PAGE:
A spectacular storm lit up the skies above Oklahoma City, Oklahoma, on Thursday -- and you've probably never seen anything like it before.
Footage of the rare 'upward lightning' shared on The Weather Channel's Facebook page shows bright streaks of light blazing across the sky from the ground up into the clouds.
The incredible footage has already been viewed over 737,000 times since it was posted on May 19.
So, what exactly causes this awesome phenomenon?
According to the Royal Meteorological Society:
The most important finding about upward lightning is that it primarily occurs when there is a nearby positive cloud-to-ground flash. The electric field change caused by the preceding flash causes an upward positive leader to initiate from a tall object such as a building, tower or wind turbine. It is the shape of the tall object and the resulting enhancement in the electrical field that makes it possible for an upward leader to form following a nearby flash.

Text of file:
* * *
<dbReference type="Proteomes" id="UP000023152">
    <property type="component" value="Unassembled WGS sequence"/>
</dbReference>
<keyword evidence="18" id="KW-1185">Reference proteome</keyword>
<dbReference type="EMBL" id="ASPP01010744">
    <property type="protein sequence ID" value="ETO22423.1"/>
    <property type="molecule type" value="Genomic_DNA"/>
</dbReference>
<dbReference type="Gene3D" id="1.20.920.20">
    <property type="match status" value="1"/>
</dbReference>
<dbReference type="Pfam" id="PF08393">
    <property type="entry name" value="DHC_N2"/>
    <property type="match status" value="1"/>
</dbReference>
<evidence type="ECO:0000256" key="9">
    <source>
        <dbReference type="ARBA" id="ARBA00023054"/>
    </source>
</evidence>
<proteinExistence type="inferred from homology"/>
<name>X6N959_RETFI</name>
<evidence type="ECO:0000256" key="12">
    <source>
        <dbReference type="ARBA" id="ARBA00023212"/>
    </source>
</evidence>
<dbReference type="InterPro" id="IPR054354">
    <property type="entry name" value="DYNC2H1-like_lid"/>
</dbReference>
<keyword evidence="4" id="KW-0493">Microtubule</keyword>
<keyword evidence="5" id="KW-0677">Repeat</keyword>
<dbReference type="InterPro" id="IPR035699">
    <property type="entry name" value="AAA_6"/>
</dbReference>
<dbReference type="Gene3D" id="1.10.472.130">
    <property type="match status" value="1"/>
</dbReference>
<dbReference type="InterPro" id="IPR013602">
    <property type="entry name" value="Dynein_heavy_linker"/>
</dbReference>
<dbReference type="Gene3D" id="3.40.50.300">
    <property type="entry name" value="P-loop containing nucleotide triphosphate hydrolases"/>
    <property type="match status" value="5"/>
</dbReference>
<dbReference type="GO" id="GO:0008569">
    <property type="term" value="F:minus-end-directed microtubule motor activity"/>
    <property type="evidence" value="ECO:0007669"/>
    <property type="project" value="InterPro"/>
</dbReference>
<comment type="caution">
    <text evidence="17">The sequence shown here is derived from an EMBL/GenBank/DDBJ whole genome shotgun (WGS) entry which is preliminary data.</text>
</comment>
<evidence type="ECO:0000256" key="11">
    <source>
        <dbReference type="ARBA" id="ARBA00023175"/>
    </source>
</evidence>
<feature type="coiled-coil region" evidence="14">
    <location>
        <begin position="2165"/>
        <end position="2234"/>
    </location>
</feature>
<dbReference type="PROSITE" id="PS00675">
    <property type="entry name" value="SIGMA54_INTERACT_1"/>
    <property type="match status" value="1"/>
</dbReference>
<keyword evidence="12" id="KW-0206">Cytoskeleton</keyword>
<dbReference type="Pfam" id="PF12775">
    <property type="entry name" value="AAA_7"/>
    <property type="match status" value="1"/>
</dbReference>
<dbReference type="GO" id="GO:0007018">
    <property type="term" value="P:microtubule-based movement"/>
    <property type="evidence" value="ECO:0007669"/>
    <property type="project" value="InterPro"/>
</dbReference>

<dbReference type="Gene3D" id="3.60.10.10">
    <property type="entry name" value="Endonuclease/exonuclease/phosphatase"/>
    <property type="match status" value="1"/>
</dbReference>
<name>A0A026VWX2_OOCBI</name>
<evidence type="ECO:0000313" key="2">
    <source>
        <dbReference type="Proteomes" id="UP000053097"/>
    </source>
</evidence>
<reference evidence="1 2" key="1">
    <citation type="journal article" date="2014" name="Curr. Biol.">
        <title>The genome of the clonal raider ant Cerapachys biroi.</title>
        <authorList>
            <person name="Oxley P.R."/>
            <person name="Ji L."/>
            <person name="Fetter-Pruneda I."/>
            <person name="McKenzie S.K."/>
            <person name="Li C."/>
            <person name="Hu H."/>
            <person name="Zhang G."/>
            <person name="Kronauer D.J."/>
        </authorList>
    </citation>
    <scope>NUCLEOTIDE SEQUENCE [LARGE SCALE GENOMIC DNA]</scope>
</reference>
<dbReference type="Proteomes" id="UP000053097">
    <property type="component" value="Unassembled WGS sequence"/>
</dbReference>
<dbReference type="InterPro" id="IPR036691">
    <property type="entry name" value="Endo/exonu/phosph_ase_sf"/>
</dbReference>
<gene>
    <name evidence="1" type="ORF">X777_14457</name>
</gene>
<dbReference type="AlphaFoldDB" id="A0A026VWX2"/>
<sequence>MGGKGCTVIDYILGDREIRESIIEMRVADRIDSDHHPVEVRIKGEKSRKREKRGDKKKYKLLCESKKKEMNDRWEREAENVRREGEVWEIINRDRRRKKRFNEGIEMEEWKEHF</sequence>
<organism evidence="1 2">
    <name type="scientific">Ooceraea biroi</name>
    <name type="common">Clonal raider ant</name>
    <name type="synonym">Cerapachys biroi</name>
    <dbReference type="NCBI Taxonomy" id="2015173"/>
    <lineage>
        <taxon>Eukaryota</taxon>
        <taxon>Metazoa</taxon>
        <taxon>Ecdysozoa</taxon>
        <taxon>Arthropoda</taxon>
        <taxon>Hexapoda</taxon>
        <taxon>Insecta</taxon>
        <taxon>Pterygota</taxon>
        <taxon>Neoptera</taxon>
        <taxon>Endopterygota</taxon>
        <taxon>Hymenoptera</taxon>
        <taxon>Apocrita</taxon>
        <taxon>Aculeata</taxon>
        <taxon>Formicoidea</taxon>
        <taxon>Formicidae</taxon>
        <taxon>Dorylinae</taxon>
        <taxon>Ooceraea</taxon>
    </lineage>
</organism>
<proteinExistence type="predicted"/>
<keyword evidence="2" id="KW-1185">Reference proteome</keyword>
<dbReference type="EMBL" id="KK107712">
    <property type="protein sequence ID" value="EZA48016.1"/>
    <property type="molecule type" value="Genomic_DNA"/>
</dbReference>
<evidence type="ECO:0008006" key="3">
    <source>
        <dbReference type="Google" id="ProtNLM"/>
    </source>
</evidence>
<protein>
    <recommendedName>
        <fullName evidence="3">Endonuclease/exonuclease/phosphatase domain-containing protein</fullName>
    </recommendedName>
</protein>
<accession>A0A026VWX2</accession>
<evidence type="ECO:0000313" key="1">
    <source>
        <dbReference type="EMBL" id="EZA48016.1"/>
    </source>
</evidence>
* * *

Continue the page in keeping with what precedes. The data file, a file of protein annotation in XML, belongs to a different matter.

Basically, upward lightning occurs due to intense electric fields concentrated at the tips of tall structures during lightning storms.
Electric fields are the strongest around these large grounded objects, such as trees and tall buildings, whose tops are closest to the base of the thundercloud.
When the electric field around these objects becomes excited enough, positively charged ionic channels, aka upward lightning, may escape from their tallest points, creating a stunning natural light show like the one seen in Oklahoma City.